Heather Leier’s solo exhibition Coping and Care brings together several print-based works that collectively employ coping and intervention strategies to mitigate gendered and environmental violence. Notably, the coping mechanism of “looking down” is prominent within Leier’s artistic production: otherwise unnoticed discarded materials such as a broken flowerpot are incorporated into her artworks, which are themselves displayed on the gallery floor as an embodied positionality of coping.
My current work is centred on the coping mechanisms that I employ as I negotiate space as someone who has experienced a number of public and private violent traumatic experiences.
As a method for creative production and knowledge-making, I embody the coping mechanism of looking down. As I negotiate space, often looking down, I collect images, make notes, and collect objects that garner my attention. These objects, notes, and images are then used to produce many of my print and installation works. Compelled by the perception of young womanhood as joyous, carefree and vital, this work often incorporates stereotypically feminine jubilant embellishments such as confetti, sprinkles and sequins. This celebratory imagery also references the coping mechanism of outwardly projecting joy and often works to veil or “candy coat” the adverse, painful and vulnerable reality of enduring trauma.
Through this work I pose dichotomies of protection and vulnerability, openness and closure as well as internal struggle and outward projections of joy in order to create a complex viewing experience akin to my own of negotiating the uncertain world around me. I wish to ask what goes unnoticed and unattended to when we are merely coping and I present the opportunity for viewers to consider their own coping mechanisms, methods of endurance, and responsibility to aid in one another’s safety.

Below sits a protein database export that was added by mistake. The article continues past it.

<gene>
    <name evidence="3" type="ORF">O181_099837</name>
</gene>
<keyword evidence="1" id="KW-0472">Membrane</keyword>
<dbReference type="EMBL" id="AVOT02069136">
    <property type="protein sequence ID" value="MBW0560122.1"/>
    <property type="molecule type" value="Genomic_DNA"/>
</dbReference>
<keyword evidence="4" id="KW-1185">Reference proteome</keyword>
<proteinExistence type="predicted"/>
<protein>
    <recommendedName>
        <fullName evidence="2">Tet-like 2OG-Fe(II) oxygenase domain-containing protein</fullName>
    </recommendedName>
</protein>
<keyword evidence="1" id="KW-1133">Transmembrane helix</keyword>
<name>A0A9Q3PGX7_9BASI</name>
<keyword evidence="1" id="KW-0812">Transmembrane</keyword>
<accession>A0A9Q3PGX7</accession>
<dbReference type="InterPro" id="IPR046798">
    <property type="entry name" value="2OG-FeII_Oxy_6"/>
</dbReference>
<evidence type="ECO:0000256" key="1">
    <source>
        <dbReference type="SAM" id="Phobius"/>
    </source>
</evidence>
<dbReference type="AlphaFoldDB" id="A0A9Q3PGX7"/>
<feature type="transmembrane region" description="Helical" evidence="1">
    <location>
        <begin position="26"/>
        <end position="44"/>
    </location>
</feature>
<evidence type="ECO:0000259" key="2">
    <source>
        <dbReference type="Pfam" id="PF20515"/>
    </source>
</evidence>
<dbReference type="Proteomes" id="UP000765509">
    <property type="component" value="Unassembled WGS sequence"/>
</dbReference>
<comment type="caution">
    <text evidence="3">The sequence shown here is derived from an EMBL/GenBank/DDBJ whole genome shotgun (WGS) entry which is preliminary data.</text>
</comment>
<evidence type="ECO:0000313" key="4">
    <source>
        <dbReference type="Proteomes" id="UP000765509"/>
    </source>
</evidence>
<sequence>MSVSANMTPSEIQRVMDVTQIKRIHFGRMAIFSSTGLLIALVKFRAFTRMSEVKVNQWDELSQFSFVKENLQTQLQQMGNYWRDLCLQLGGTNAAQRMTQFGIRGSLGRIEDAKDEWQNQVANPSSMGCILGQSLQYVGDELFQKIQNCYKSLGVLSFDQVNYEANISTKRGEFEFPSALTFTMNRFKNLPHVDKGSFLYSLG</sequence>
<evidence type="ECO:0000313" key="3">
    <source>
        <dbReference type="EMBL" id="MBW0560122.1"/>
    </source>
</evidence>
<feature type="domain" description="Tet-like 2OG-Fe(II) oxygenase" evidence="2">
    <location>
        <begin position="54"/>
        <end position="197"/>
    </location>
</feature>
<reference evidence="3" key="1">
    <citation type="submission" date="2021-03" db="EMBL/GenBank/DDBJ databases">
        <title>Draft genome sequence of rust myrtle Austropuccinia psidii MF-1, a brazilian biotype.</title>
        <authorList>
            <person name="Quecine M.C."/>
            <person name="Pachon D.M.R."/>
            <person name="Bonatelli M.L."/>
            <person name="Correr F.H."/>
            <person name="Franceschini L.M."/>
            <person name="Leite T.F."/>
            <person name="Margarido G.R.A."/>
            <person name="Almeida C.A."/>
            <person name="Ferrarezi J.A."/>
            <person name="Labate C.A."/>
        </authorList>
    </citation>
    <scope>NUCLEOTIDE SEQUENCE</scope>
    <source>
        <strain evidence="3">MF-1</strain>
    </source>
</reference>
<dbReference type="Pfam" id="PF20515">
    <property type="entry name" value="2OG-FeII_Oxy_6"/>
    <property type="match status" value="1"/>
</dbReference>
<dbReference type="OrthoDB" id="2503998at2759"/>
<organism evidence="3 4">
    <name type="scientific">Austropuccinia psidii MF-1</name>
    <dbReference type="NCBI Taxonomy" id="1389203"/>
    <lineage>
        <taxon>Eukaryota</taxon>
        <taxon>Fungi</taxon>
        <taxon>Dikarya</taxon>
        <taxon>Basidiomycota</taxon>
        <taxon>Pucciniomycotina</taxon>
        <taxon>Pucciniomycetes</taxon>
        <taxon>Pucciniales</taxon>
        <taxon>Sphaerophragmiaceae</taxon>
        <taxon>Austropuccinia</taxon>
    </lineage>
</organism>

Further, through this exhibition I endeavour to present a reflection on the intertwined nature of personal trauma and environmental crisis. I draw attention to waste as both an embodiment of my trauma—as only noticed because of looking down—and as unattended to refuse. I also present how joy and care can be coping strategies which when personally exercised, can allow for survival through our individual trauma, and when applied to the environment, can be frameworks to, at best, aid in the crisis we are in, and at worst, cope with being in the end-times.
Heather Leier is an Assistant Professor in the Department of Art and Art History at the University of Calgary in Treaty 7 region in southern Alberta, Canada. Through her art practice, she employs research-creation approaches to examine embodied trauma and problematize shared assumptions of socially constructed life-phases and identities. This work ranges from the production of printed ephemera to life-size site-specific print installations all of which draw attention to negotiations of space and endurance with violence. Leier has exhibited her work widely both nationally and internationally including exhibitions in Spain, China, USA, Bulgaria, Switzerland, Russia, Japan, Poland, Egypt, Mexico, and Taiwan. Leier has curated a number of contemporary art projects and was the 2020 recipient of the University of Calgary Sustainability Teaching Award. When she isn’t teaching or working on various print projects, she is likely tending to her growing plant collection or helping to facilitate gallery programming at Alberta Printmakers Society.
Union Gallery thanks the Provost's Advisory Committee on the Promotion of the Arts at Queen's University for supporting Coping and Care and affiliated programming through the George Taylor Richardson Memorial Fund.
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